If apple trees were what made John Chapman famous after his death, then his faith is what sustained him during his life. Now, it’s easy to just act like John just had some vaguely general Christian faith like the Disney short does. That couldn’t be any farther from the truth, though. John Chapman was a follower of the Church of New Jerusalem or the New Church as it’s often called. The New Church was based on the writings of a man named Emmanuel Swedenborg. Swedenborg was a scientist but also a religious mystic. He supposedly had a second sight that allowed him to see the spirit world. Swedenborg’s writings on spirituality were what you might expect from a scientific mind that had found spiritual enlightenment. He was known for giving very exact descriptions of the structure of Heaven, Hell and the spirit world. The fact that the New Church found John Chapman was actually rather amazing. Unlike a lot of other Protestant faiths at the time, the New Church didn’t draw large crowds. From town to town, they could usually count their converts on one hand. Those who joined also tended to be well-read intellectuals as well. But however John Chapman found this particular faith, it influenced his whole life. It was reflected in his attitudes towards nature and his fellow man. It was reflected in his tendencies towards pacifism and vegetarianism (Chapman tended to live off roots, nuts, berries and such that he could find. They say he never killed an animal even for food). He was known to travel from place to place tearing pages from Swedenborg’s books for people to read telling people he had “news straight fresh from Heaven”.
If there were one thing that made Chapman’s life become legend more than apple trees it was the part he supposedly played during the War of 1812. Supposedly, in the city of Mansfield, there was a fear that British and Native American forces (who were allied at the time) would be moving in from Lake Erie. They began looking for a volunteer to bring a message to Captain Douglas at Mount Vernon. John volunteered. He supposedly went barefooted, bareheaded and unarmed. Essentially, according to legend, Johnny Appleseed became the Paul Revere of the frontier (Howard Means’s words, not mine). There are accounts of settlers claiming that John would run from cabin to cabin shouting warnings about what was likely going to happen at Mansfield. Some accounts say he shouted a rather simple warning while others say it was one that was oddly complex. This is one of those stories that may be more legend than truth. No one’s quite sure if he could have really made the trip in the time they said or what his warning actually was when he made it to Mount Vernon.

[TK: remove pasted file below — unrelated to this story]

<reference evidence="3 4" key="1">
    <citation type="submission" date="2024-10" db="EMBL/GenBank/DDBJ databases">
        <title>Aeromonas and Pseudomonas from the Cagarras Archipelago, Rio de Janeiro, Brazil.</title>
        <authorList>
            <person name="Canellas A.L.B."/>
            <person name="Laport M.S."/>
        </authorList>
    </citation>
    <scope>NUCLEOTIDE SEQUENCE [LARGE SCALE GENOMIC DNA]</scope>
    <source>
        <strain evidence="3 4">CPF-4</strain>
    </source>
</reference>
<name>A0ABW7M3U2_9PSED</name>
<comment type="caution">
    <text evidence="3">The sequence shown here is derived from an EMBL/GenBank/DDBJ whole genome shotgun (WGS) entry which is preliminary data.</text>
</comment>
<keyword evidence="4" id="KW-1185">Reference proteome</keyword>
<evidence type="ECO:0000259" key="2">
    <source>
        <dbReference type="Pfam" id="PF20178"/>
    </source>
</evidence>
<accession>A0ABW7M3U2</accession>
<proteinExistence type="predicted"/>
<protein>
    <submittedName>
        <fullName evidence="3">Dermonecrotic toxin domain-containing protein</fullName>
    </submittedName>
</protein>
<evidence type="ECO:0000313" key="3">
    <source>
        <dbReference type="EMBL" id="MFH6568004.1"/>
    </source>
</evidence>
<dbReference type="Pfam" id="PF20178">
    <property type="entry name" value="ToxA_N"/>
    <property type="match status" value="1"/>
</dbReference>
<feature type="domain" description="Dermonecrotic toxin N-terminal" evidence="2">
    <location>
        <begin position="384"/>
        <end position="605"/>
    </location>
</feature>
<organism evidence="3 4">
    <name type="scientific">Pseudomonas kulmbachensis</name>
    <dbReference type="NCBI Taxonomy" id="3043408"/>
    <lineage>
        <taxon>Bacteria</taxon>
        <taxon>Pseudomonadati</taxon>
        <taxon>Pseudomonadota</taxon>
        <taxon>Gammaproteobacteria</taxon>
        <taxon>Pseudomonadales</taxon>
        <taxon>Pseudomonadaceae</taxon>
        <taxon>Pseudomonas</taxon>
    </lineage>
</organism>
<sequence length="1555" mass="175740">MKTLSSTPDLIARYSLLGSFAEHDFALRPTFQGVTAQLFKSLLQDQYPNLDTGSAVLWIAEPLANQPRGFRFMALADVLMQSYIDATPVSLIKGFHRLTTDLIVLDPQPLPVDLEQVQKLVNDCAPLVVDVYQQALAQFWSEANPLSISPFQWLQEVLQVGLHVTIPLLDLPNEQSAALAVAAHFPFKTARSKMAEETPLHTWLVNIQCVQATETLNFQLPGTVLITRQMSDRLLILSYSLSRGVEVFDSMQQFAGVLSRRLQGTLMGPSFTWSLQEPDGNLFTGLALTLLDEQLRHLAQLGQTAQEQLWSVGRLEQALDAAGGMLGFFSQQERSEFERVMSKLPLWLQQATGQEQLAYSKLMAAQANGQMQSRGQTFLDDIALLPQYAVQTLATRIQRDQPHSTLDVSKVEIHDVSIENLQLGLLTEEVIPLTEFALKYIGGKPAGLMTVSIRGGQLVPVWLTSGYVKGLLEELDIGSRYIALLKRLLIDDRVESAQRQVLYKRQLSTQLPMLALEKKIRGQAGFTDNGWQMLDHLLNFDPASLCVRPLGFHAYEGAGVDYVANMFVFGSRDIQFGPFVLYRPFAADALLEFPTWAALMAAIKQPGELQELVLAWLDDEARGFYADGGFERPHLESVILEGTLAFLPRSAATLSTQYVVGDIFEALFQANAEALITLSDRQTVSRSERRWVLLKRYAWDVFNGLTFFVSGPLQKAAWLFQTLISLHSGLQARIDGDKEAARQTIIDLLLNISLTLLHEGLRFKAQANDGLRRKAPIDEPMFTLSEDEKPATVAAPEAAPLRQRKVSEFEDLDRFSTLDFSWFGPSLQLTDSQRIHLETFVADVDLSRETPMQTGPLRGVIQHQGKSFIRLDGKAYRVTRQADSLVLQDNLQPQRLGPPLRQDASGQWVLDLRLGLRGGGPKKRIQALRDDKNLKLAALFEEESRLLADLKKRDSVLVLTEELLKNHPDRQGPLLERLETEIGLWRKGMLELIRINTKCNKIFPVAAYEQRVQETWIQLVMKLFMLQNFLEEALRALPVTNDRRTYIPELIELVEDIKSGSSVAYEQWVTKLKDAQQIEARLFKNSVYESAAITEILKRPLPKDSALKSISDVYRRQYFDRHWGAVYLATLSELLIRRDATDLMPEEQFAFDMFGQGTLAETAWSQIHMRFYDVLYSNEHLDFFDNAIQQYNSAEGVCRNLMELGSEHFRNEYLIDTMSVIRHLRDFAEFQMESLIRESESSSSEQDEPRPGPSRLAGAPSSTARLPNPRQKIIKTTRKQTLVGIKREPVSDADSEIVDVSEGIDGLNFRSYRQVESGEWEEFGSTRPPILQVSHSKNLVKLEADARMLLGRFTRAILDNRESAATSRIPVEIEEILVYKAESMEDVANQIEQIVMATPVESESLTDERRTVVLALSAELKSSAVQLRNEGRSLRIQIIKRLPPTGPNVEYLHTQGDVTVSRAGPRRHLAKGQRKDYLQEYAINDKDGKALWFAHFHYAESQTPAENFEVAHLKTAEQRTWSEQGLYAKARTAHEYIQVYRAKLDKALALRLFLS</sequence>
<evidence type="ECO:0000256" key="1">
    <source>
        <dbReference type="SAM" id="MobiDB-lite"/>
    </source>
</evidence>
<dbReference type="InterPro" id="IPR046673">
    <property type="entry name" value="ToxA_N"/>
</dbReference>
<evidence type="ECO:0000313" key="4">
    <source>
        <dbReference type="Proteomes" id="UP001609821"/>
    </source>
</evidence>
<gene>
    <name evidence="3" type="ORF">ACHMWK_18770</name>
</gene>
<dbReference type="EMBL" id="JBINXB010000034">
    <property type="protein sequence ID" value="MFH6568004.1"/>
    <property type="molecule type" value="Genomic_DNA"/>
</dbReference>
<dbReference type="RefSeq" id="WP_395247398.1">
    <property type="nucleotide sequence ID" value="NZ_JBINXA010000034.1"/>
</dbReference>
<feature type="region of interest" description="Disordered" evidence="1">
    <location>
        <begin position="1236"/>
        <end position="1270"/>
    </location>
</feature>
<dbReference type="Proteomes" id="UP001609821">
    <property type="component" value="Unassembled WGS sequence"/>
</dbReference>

John Chapman was a singular human being, but a human being nonetheless. This included coming complete with flaws. He had vices. Supposedly he was a habitual snuff taker. As he grew older, he would often become less patient with those who were resistant to his missionary work. Also, he was pretty much never financially solvent. When forced to take a meal at an inn, he would grouse about having to pay the bill. Also, he was in debt up to his ears when he died. The land he acquired had to be sold off to pay for it all. John Chapman met his maker in either 1845 or 1847 while staying in the cabin of man named William Worth.
So, we have a picture of a complicated man. Not necessarily the frontier saint of legend. A loner, somewhat nutty religious mystic, and failed businessman in perpetual debt. However, he was also still all the things that people remembered about him. He was a man of faith, a pacifist, a vegetarian, charitable to a fault and a grower of many apple trees. I focus on Johnny Appleseed here not just because of my love of apples and folklore but as a reminder of how legends work. How they smooth out the rough edges of history and build up feats and virtues to create stories that are bigger than the men and women they are based on. There are so many legendary figures whose real roots are lost to the sands of time, that it’s nice to see a legendary figure whose existence is beyond dispute. It’s also nice to see how the legend of one unusual man can be built up to become a symbol of the power of faith, kindness and peace in a frontier fraught with violence. I’ll link you to American Folklore’s oddly short take on the Johnny Appleseed legend right HERE. And I’ll link to the Farmer’s Almanac version HERE. But whether you find the tales or the truth more interesting, Johnny Appleseed certainly is The Stuff of Legend!